Comic Stack 04/08/15 – 5 Manga Recommendations
I said I would be back to my #1s. This week, but I had a load of fun with my comic graphic novel recommendations that I thought I’d give you a few manga recommendations to follow up on that! I read a ton of manga, so don’t think this is my complete list by far. I tried to present manga that felt very new reader friendly while (like with my comic picks) are great for us old timers as well. I’ll save two of my favorites (Bleach and Death Note) for another post.
Attack on Titan by Hajime Isayama
I don’t normally jump on too many bandwagons because I always end up being the one person who doesn’t like something as much as anyone else. It took me a while to actually watch and start reading Attack on Titan, but when I did. I was very glad that I did. This is a show/manga that is mostly new reader/watcher friendly. The manga centers on the last of humanity that has hidden behind impenetrable walls after being attacked by titans (beings who appear to be colossal humans). Titans eat any humans they encounter, even though they don’t seem to need them for sustenance. After 100 years of safety, their walls are breached and human are again facing nearly impossible foes. What I love about Attack on Titan, aside from the dystopian horror aspect is that this manga is about teamwork. You usually have your own golden child who’s going to save them all, and you do have your character who’s obviously chosen. However, nothing he does matters if he doesn’t learn to trust and work with his team, who took the same oath he did to save humanity. You can read my first two reviews here and here. (I also appreciate Hajime’s Isayama’s stance on one of his character’s gender or rather the fact that he refuses to gender this character and it has some of fandom on edge.)
Battle Royale by Koushun Takami
I have loved Battle Royale forever. It started as a movie. Then, it became a novel. Finally, it became a manga. And I love every single one of them. Battle Royale follows a group of teenagers who are randomly selected by the Japanese government for a “game” called The Program. They are shipped to a private location, given a pack of supplies, and told to kill one another. If they refuse, after three days, a collar detonates instantly killing them. You have people who refuse and commit suicide (or become examples with their collars), you have those who try to stick together only to have paranoia tear them apart, and you have those who play the game and play it well. I’m not going into the whole The Hunger Games ripped this off this because that’s not how I feel. Many stories have used this same idea. Remember Stephen King’s The Long Walk? What about The Running Man? Lord of the Flies, anyone? These arguments are pointless, okay. This is just a really great, horrific story.
Henrietta, a very young girl, survives a devastating attack on her family and is rescued by a “welfare agency.” They repair her, giving her robotic implements and erase her memories. She is an assassin trained to do whatever they need, but they didn’t count on not being able to overcome her humanity. Love still beats in her heart, and love threatens to bring her back. And for a person who’s been trained not to feel, especially not love, her world starts to be become an emotional battle.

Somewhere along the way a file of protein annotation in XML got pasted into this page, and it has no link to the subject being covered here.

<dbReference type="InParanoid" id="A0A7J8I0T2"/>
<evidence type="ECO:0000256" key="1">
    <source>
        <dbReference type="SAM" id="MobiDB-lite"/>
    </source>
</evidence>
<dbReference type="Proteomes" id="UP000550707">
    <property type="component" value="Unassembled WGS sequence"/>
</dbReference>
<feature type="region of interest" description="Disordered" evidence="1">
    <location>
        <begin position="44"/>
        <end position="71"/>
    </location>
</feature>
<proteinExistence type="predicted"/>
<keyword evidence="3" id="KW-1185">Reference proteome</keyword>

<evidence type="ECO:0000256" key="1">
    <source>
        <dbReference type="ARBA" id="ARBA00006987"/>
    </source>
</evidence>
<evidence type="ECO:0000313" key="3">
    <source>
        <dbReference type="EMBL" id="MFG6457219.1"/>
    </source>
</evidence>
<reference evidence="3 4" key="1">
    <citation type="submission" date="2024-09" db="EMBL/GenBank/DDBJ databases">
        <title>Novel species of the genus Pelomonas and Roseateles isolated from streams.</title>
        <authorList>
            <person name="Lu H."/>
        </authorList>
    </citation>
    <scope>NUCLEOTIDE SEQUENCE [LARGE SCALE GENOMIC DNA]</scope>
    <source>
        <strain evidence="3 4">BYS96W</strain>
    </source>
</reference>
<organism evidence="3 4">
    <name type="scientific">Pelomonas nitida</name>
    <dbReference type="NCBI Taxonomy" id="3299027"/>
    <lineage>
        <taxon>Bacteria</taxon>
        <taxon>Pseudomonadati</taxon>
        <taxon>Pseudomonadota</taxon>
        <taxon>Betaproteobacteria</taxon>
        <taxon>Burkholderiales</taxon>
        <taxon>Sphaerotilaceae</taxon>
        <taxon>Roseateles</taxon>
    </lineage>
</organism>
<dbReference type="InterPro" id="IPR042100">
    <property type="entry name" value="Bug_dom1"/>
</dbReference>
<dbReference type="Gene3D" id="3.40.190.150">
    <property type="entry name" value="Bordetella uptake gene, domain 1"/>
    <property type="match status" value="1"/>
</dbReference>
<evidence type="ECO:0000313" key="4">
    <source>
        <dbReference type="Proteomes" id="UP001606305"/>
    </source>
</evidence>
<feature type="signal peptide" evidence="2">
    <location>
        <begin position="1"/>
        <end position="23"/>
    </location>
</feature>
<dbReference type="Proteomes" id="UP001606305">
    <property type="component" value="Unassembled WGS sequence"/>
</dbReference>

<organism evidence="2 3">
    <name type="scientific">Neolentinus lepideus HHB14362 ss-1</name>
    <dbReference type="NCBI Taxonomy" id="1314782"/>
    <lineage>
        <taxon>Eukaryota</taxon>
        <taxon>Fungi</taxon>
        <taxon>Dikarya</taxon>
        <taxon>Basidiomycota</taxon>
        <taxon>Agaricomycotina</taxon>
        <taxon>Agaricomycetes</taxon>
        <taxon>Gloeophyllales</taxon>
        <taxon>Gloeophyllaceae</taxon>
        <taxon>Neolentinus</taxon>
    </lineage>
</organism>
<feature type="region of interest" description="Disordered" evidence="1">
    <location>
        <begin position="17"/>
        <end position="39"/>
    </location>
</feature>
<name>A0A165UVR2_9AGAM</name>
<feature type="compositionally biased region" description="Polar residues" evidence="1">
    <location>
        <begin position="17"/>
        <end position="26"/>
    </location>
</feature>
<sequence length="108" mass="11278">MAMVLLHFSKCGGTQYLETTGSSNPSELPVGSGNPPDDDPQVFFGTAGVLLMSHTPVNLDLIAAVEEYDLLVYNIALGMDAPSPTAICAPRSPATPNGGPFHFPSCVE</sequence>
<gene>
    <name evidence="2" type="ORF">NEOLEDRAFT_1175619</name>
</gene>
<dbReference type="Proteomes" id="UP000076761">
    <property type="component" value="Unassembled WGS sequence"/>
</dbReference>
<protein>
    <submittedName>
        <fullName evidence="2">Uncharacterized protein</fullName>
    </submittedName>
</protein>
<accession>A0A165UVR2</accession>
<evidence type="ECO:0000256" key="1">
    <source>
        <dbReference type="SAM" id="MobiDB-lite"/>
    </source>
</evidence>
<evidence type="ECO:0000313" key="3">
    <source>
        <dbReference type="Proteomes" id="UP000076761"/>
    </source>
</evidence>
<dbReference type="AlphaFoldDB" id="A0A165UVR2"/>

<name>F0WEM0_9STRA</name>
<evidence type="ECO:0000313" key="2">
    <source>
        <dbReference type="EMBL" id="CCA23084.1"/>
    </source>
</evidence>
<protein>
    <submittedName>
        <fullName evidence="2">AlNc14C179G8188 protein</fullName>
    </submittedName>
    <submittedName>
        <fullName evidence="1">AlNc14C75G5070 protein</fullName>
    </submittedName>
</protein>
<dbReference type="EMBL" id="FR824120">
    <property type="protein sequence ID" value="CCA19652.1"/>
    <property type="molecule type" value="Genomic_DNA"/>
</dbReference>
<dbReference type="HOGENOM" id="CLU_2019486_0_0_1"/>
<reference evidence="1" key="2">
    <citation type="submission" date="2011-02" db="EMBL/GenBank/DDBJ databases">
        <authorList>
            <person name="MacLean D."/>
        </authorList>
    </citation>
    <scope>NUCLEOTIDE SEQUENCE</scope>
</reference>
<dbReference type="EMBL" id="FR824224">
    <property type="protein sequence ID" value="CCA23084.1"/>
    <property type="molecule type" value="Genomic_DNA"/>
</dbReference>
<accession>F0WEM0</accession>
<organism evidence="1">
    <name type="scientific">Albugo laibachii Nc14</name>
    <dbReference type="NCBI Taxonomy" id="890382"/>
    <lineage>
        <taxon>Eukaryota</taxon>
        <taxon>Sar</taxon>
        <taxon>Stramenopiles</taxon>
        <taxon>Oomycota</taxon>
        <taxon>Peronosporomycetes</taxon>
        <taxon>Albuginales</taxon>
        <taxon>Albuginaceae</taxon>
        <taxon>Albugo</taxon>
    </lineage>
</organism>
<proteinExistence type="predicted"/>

Black Cat is one of those books that’s fun despite the premise. I used to read this in Shonen Jump. XIII (now called Train Heartnet) is a former assassin who works as a bounty hunter barely making it by with a group of his friends. He left the Chronos, so he could live life on his own terms and find the other former Chronos member who killed his best friend. Along the way, he manages to pick up such a colorful cast of friends like a girl who change her hands into various objects or a detective who has one psychic eye. And yes, it has some scenes that will leave you like: “What the hell just happened, Train?” It’s an easy book to follow and get into it. One that I often recommend for new readers.
Deadman Wonderland by Jinsei Kataoka
The story starts with a devastating earthquake hitting Japan, leaving most of Tokyo underwater. Ten years later, 14-year-old Igarashi Ganta is joking around with his friends in class when a mysterious “Red Man” appears and kills everyone in Ganta’s class–except him. Ganta passes out in the classroom, but later regains consciousness to find out that he is the sole suspect in his classmates’ murders, which he is convicted of and sentenced to death. Ganta is sent to Deadman Wonderland, a privately owned prison that uses its inmates to entertain the public. It’s purpose is to gain money to rebuild Tokyo. Supposedly. Ganta is placed in a collar (that he later learns emits poison that can only be counteracted by “candy”) and finds himself thrust in this bizarre prison life where inmates are mutilated and killed for the enjoyment of others. The public, however, believes that these “games” are staged. Ganta learns that he is one of few prisoners who can manipulate his blood as a weapon, which makes him valued and starts to leave questions open to why Ganta really ended up in prison.
Don’t even talk to me about Deadman Wonderland. It hurts too much. Or Attack on Titan. I still need to read Gunslinger Girl, though.
Come here, baby. Let me hold you.
I have only read battle royal
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It’s on my favorites. Now to be fair, I like the movie and novel better than the manga, but I love it, too.
I’ve only read Battle Royale and I absolutely loved it! Naturally now I want to read the manga version too, since everyone is saying that it’s an amazing one!
Aeriko @ http://thereadingarmchair.blogspot.com
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The manga is amazing. The movie, too. It’s definitely still one of my all time favorites after all these years.
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